We currently have one ECCD center open. We were forced to shut down two centers during the Covid-19 pandemic. Our current ECCD center is a safe, learning haven for thirty vulnerable children and five children with special needs. We rely on sponsors to cover the costs of running this center. Our goal is to welcome thirty more vulnerable children into the ECCD once we can relocate our offices, giving our campus enough room for the additional children. This will have a huge impact on the children as well as the community.
The keys to ending the cycle of poverty is through early intervention which means a well rounded childhood education at school and at home. This includes a healthy, balanced diet, and feeling safe in a nurturing environment. We currently hold training courses that are open to parents, the community, early childhood education professionals, and nannies. We plan to expand this program so that we can invite ECD professionals from around Tanzania to continue their training and ensure children in their care are getting the ECCD that they need. This will have a huge impact on the population of Tanzania as a whole.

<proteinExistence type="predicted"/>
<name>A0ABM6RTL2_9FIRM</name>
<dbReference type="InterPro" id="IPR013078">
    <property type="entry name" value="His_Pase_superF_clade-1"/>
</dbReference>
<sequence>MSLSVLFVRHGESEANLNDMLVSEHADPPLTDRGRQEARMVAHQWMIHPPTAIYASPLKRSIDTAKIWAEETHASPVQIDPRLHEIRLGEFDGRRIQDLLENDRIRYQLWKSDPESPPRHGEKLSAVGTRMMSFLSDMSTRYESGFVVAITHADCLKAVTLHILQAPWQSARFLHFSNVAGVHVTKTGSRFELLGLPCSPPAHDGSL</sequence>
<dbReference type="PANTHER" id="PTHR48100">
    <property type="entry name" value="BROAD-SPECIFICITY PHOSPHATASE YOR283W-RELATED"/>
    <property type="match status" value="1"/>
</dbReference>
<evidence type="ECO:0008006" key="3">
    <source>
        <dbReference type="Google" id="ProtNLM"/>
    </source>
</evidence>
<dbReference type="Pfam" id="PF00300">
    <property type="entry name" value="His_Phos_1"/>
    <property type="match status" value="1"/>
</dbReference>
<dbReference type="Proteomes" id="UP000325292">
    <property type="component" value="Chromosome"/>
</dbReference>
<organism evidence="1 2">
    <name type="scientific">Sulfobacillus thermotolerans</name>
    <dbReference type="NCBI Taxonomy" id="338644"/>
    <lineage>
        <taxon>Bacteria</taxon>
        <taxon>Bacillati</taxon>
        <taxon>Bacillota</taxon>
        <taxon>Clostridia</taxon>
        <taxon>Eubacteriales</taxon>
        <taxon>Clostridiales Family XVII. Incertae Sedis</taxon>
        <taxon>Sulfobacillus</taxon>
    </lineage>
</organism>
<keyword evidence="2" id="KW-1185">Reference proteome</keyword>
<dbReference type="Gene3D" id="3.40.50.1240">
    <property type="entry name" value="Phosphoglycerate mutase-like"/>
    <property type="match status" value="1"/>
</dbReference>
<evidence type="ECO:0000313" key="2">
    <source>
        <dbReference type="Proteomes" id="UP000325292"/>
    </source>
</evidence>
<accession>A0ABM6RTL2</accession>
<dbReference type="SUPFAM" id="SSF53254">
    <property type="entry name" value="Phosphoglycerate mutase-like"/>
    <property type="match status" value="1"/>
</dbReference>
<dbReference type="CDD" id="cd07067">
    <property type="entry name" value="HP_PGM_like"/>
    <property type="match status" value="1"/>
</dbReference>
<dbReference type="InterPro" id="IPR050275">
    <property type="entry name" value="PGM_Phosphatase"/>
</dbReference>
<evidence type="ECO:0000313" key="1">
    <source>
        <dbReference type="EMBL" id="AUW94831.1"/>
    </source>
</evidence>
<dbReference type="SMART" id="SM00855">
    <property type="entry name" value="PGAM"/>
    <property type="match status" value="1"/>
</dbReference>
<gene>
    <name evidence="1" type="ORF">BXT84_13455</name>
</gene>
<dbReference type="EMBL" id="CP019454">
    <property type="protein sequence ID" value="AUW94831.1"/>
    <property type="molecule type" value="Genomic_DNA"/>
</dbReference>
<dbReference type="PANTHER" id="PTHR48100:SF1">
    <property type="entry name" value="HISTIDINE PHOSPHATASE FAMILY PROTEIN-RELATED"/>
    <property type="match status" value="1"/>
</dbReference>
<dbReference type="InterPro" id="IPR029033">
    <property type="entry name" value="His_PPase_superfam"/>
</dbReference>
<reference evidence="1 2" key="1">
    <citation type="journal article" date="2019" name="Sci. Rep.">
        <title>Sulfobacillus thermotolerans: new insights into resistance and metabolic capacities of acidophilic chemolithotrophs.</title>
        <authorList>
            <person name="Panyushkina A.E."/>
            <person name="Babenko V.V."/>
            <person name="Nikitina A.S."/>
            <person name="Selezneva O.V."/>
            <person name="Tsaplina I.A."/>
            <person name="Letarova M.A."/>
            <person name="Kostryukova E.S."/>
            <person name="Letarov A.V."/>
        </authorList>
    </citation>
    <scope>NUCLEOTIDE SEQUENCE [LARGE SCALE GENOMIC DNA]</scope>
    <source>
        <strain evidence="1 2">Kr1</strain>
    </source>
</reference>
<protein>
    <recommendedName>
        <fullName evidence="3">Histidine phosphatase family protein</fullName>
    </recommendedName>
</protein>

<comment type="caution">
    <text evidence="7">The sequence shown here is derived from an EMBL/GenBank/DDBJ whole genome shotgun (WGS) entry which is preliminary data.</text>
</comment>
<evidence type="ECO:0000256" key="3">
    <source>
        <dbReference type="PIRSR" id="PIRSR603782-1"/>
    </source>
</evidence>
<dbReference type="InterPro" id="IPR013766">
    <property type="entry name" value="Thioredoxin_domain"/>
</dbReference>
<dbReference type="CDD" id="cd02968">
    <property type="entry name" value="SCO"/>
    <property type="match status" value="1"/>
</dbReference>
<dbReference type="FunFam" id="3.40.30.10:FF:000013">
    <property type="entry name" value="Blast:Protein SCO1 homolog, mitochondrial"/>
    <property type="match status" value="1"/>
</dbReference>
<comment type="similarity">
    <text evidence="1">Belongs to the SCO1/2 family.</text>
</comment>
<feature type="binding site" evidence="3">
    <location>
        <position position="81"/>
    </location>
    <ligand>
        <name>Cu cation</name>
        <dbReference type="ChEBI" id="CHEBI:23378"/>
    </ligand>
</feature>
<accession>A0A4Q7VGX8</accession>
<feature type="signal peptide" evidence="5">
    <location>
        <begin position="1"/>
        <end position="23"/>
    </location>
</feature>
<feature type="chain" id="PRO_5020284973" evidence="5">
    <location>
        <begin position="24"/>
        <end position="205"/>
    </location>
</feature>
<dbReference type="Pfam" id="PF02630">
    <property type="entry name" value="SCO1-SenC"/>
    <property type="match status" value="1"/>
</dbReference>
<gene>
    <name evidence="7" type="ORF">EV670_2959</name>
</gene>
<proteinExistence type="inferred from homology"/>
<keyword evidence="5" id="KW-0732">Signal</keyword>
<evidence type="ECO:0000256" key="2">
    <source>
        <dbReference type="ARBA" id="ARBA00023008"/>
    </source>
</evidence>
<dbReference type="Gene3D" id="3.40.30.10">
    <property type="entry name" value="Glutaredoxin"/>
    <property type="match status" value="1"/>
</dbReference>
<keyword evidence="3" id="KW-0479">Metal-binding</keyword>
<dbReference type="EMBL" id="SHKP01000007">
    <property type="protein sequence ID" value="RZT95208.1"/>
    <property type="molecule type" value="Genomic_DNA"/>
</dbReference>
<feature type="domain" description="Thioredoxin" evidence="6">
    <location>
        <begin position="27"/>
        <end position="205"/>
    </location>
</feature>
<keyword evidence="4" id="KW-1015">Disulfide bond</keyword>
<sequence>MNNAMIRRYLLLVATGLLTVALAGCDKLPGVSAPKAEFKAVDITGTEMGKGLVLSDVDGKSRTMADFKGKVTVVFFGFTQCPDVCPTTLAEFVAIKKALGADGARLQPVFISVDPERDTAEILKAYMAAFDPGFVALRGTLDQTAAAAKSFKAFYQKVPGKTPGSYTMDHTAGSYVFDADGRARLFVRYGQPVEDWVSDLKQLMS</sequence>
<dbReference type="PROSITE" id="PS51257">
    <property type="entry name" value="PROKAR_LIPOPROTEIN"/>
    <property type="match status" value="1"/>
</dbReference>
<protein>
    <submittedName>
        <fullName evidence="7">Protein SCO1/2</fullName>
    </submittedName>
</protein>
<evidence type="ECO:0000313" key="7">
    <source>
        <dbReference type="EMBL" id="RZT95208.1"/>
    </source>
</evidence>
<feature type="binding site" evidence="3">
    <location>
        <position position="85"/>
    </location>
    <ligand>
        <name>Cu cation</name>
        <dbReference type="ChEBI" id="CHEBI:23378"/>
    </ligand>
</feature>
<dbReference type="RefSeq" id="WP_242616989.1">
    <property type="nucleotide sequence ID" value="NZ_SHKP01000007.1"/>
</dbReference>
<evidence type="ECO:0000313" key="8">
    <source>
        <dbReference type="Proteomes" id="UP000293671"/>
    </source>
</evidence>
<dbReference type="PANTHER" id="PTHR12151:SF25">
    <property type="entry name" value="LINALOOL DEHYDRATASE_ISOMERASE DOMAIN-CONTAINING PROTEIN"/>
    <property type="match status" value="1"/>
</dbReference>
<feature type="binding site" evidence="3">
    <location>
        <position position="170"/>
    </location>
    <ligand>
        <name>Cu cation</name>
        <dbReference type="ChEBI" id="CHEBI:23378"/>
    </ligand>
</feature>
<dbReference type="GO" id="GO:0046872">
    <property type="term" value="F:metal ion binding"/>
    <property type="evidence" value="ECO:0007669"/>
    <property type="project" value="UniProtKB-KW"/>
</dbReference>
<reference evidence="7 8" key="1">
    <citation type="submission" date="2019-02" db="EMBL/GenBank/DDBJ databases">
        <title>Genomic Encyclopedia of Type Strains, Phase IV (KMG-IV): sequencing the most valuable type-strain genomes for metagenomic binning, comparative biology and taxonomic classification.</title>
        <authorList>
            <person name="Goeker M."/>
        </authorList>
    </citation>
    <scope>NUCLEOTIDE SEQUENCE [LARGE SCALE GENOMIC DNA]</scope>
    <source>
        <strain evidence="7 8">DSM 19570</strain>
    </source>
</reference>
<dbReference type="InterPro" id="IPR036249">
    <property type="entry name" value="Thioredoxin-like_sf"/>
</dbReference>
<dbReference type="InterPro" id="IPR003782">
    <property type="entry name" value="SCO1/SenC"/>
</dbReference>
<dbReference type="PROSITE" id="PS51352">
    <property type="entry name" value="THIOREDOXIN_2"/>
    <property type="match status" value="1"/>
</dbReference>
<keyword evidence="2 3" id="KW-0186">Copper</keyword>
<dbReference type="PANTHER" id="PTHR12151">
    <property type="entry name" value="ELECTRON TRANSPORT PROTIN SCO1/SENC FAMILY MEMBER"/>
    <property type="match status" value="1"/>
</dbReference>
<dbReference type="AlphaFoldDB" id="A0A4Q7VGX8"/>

Every two weeks women and children travel from all over the Arusha region to attend our malnutrition clinics. These children are severely malnourished and are referred to us from hospitals, clinics, social welfare, local government officials, and individuals who know Walk in Love's work. Children receive life saving formula milk or peanut butter depending on age and health at the time, as well as a health check and food for the entire family. The caregiver will also attend a training session covering topics such as nutrition, ECD, hygiene, sanitation, breastfeeding, how to prepare formula milk, first aid, HIV, and malaria education etc.* If the child has not seen a doctor, we send them to the hospital immediately. We are not medical and require all children to be cleared by a doctor before starting our malnutrition program. Children will stay in this program for up to one year.